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Russian strike kills 45, including 6 children

By Sarah May on
 January 18, 2023

In the deadliest attack to befall civilians in Ukraine since last spring, a Saturday strike on an apartment building in the town of Dnipro has left 45 dead – including several children – and many more injured, according to the Associated Press.

The building itself had been home to roughly 1,700 people, and around 400 of those residents are now without a place to live, with 72 units having been completely destroyed and an additional 236 sustaining irreparable damage.

Attack sparks tears, outrage

The devastating scene of a sizable apartment complex reduced, in significant part, to rubble drew a stream of locals, some of whom brought flowers, mementos, and candles as a way to remember those whose lives were lost.

Area resident Oleksandr Pohorielov was among those who paid homage to the victims, saying, “It's like coming to the cemetery to your family. It's a memory, to say a proper goodbye. To remain a human after all.”

As the Associated Press noted, a similarly heart-wrenching scenario played out in which a family's cat – seen perched near the former site of a window in a third-floor apartment – was unable to be rescued due to the instability of the overall structure.

Moving beyond sadness to anger and a determination to pursue justice, Ukrainian President Volodymyr Zelenskyy slammed the attack and pledged “to ensure that all Russian murderers, everyone who gives and executes orders on missile terror against our people, face legal sentences. And to ensure that they serve their punishment.”

Surprise resignation

The immediate aftermath of the apartment building attack also led to an unexpected departure among the top ranks of Zelenskyy's team of advisers, as The Hill reported.

Oleksiy Arestovych, a well-known and highly outspoken ally of Zelenskky, tendered his resignation Tuesday amid public outrage over his suggestion that the apartment building strike was partially the result of Ukrainian counterattacks on Russian missiles, a claim seen as erroneously minimizing the Kremlin's responsibility for the casualties suffered.

In a Telegram post discussing the situation, Arestovych declared that he had made “a serious mistake” in his characterization of what occurred, and he apologized to the victims, their families, and “everyone who was deeply hurt by my prematurely erroneous version of the reason for the Russian missile hitting a residential building.”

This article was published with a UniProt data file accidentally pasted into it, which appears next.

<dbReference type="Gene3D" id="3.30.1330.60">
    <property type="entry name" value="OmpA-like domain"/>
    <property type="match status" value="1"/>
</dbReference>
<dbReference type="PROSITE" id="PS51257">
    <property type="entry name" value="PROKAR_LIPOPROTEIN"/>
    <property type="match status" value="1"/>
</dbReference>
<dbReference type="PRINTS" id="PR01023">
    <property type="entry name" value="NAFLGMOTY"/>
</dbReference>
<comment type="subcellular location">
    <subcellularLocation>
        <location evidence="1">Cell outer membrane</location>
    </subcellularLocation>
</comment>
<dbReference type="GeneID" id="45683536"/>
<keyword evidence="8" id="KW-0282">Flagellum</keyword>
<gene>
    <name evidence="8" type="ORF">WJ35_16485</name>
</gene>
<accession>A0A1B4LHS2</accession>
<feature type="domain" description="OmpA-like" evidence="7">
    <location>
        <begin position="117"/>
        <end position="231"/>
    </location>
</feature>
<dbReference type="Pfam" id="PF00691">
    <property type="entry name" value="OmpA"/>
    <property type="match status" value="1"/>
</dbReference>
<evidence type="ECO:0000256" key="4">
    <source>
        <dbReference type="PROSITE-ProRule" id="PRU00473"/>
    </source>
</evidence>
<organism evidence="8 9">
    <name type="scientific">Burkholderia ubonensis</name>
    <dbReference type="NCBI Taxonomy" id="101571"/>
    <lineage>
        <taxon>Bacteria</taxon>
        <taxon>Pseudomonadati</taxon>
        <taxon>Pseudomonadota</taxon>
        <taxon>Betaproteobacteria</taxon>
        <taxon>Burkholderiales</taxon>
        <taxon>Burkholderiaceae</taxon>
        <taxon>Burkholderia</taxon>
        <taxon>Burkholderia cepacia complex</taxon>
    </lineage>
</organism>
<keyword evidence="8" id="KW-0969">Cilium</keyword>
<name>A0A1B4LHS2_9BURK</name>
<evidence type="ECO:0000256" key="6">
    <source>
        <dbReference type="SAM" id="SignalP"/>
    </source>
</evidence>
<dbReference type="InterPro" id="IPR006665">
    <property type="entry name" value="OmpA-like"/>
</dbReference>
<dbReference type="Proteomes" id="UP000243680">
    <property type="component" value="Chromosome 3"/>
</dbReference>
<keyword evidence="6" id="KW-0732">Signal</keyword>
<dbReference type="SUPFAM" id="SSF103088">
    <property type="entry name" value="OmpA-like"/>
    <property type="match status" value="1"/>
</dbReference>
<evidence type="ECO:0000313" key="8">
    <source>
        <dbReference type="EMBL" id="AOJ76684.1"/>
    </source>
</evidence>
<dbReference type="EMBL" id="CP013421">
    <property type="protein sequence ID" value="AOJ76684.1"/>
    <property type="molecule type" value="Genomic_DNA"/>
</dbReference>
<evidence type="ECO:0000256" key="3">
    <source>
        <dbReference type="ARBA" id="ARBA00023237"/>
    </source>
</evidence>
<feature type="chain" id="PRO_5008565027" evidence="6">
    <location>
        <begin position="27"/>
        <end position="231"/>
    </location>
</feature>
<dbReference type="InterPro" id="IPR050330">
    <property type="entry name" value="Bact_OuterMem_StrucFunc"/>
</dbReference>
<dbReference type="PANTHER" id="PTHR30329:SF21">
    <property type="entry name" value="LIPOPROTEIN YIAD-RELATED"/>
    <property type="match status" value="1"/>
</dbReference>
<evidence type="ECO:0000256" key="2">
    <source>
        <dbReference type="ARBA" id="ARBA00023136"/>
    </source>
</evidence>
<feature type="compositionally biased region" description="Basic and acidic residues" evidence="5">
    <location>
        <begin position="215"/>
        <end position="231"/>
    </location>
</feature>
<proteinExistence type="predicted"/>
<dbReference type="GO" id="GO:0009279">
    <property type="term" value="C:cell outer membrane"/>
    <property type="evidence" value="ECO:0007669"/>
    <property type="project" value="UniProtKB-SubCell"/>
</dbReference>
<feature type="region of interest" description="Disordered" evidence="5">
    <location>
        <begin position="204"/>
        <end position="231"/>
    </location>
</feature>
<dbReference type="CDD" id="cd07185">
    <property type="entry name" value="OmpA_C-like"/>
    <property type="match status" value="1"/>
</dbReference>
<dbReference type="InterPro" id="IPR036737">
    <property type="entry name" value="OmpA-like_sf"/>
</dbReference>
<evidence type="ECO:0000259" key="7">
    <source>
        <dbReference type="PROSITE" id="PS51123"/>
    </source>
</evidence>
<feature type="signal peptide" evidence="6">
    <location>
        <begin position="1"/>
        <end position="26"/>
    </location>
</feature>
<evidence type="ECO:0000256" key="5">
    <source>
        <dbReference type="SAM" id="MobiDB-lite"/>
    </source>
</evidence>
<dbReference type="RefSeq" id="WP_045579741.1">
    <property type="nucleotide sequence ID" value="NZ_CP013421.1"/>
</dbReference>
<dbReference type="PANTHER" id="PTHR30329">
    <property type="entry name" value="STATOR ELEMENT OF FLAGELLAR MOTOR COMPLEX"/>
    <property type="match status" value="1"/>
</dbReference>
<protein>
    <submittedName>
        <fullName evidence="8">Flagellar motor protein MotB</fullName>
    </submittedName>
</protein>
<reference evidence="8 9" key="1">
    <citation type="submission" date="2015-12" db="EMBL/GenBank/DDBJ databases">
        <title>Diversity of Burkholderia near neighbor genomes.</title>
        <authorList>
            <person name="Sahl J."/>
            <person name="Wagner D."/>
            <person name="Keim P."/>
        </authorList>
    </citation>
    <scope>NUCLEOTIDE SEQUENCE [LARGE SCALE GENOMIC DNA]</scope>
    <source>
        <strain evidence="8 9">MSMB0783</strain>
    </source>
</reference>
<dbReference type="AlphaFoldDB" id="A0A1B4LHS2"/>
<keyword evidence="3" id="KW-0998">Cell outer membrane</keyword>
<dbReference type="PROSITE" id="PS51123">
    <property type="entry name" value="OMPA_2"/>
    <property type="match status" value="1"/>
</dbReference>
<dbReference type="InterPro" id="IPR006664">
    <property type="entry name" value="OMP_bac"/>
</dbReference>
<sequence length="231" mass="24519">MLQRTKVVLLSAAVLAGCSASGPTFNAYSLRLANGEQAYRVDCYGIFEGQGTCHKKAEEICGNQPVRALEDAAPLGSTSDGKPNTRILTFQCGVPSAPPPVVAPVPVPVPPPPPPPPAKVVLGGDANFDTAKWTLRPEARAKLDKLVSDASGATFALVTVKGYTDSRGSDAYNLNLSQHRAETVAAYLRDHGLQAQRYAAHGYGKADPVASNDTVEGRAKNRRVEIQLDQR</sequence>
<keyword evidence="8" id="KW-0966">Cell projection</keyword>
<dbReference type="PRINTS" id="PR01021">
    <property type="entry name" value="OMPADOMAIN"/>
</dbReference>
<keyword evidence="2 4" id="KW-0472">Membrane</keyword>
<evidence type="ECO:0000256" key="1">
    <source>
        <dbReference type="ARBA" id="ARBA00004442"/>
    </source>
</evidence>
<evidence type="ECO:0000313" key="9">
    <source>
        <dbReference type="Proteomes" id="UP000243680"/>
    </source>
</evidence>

The now-former Zelenskyy adviser also took to Telegram to post an image of a handwritten letter, adding the caption, “Wrote a letter of resignation. I want to show an example of civilized behavior: a fundamental mistake, then resign.”

Arestovych's earlier statement about what may have caused the missile to hit the building was disclaimed by the Ukrainian Air Force, which tweeted that the country “does not have the means to shoot down” the Russian Kh-22 missile involved in the incident.

Kremlin spokesman Dmitry Peskov also took the occasion of Arestovych's remarks to try and shape the narrative, saying that Russian missiles “do not strike residential buildings” and pointing to the Ukrainian's statement as something of an official admission from that side that air defenses did produce the tragic results in Dnipro.

Russian mobilization rumored

The tumultuous events of the weekend come as reports continue to emerge of an impending round of Russian troop mobilization, as CNBC reports.

Experts at the Institute for the Study of War suggested that President Vladimir Putin could be poised to announce a second massive military mobilization before the week is over, despite his prior assurances to the contrary late last year.

On Friday, officials from the Ukrainian Defense Ministry revealed their belief that another mobilization is indeed on the cards and that Russia ultimately plans to build an army of 2 million troops.

“Preparations for the announcement of the next wave of mobilization in Russia are already actively underway. At the legislative level, changes are being made to the laws of the Russian Federation that regulate mobilization. Active training of training centers is also underway, those officials said.

Though the winter months have seen the conflict transform mainly into one of attrition, counteroffensives from both sides are expected to launch this spring, sparking further anticipation of a Russian move toward mobilization and global discussions about how best to respond.

Clearly expecting precisely such a development, Zelenskyy told attendees at the World Economic Forum in Davos, Switzerland on Wednesday, “Mobilization of the world must outpace a next military mobilization of our joint enemy. The supplying of Ukraine with air defense systems must outpace Russia's next missile attacks. The supplies of Western tanks must outpace another invasion of Russian tanks.”